A lot of people call in to our support hotline wondering why they’re not getting 3G quality service when they travel. Those of you who are familiar with GSM technology know that there are 4 standard frequency bands in the 2G spectrum: 850/1900 in North and South America, and 900/1800 in most of Europe, Africa, Asia and Australasia. In the past, it was difficult for us to find a cheap ‘quad-band’ model phone, and we had been purchasing ‘tri-band’ phones that only offer the 900/1800 Europe frequency, and the 1900 frequency for use in North America.
How did that affect our users? Well, for the small customer base that actually wanted to use their phone domestically, it meant they had trouble getting coverage even in suburbs that advertised coverage; the 850 frequency has a much farther-reaching signal than the 1900 frequency, and 850 towers are often used to extend signal ranges in rural suburbs.
What’s the significance?
Getting 3G and even 4G/LTE signal on your phone poses a whole new set of frequency problems. Here’s a run comparison of what’s available in the current 3G and 4G markets:
3G / 4G / LTE network frequencies in North and South America:
3G / 4G / LTE network frequencies in Europe, Asia, Africa & the Middle East:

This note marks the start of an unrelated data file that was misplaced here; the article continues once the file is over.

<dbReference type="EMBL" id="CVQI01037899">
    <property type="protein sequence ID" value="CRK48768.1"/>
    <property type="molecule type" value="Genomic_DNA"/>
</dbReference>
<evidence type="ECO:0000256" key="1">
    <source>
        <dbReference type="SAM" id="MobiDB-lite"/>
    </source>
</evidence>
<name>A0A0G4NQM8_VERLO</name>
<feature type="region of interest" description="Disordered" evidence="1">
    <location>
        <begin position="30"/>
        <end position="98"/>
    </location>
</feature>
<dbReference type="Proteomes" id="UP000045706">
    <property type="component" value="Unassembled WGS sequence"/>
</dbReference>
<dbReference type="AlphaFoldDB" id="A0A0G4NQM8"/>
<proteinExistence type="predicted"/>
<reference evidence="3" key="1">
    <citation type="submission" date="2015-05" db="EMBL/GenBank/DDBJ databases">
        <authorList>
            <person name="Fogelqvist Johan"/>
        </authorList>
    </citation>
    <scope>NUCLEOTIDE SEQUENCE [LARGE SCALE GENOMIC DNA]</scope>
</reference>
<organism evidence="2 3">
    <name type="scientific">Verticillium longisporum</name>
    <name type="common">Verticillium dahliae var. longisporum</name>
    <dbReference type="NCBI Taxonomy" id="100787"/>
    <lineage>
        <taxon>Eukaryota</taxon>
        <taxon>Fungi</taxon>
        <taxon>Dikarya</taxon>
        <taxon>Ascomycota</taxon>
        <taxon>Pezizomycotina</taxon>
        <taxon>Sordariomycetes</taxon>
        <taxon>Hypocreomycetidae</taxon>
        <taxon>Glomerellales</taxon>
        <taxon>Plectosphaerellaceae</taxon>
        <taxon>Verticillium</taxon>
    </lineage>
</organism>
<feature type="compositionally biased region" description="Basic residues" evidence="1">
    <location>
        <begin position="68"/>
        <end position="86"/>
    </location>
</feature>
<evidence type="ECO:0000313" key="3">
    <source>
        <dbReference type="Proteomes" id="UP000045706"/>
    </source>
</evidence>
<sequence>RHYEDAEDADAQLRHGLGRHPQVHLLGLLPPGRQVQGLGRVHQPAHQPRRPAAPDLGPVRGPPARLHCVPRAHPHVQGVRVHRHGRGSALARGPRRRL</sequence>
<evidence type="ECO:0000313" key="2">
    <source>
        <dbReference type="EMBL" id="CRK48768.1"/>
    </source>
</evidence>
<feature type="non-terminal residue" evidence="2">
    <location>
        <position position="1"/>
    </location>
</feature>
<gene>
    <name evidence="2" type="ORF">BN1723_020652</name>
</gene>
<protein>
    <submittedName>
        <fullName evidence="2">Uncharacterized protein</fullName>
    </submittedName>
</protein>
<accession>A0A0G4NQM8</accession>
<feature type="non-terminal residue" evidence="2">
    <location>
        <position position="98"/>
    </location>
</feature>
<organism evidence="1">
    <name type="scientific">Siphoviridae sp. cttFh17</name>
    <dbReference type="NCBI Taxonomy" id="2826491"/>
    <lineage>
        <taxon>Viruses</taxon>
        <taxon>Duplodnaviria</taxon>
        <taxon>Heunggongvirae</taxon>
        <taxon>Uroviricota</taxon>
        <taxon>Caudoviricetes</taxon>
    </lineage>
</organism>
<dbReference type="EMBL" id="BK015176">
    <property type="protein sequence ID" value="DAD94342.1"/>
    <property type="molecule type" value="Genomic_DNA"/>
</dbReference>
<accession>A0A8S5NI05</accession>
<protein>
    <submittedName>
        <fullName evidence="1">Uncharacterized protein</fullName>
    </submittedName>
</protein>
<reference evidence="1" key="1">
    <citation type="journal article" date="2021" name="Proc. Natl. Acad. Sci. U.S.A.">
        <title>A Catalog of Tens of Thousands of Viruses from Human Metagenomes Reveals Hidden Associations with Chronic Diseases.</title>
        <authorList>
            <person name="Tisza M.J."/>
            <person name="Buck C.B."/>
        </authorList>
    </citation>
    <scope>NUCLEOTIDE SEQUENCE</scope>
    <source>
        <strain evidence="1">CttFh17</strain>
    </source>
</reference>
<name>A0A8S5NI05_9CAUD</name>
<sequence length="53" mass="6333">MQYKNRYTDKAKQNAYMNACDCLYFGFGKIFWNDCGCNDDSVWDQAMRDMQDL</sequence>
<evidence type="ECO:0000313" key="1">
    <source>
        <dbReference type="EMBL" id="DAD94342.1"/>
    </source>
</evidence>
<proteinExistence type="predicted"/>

With 4G & LTE framework still relatively new to the international market, you’re going to be hard pressed to find a cell phone that gets you 4G / LTE speed in North America as well as Europe.
As an example, lets look at the available 3G networks, as well as the new 4G LTE framework that is currently being introduced to Italy’s Telecom Italia Mobile network:
4G / LTE:
So if I’m traveling to Italy with an iPhone 5, version A1428. I have 3G 850/900/1900/2100 MHz frequency capabilities, and 4G LTE 700/1700/2100. I have no chance of connecting via 4G LTE, and my connectivity on 3G is limited to the 2100 Mhz frequency, which means I will only be able to connect to 3G in places where the 3G 2100 frequency is available.
To find out if 3G 2100 is available in my area, I can check Telecom Italia Mobile’s coverage out using the 3G coverage map at Mobile World Live: http://maps.mobileworldlive.com/network.php?cid=21&cname=Italy
So, what’s the solution?
Most carriers will not offer phones with international 3G and 4G LTE network frequencies, although Apple will probably introduce 4G 2600 to its next iteration of the iPhone. You can bet that Samsung will probably do the same. Until then, you can always take a wireless hotspot that offers multiple 3G and possibly 4G connectivity. Cellular Abroad is planning to bring 4G LTE hotspots for Europe to the U.S. soon.
Richard Jefferis is the Project Manager at Cellular Abroad, Inc. and has been working with international cellular phone & roaming network technology since 2005.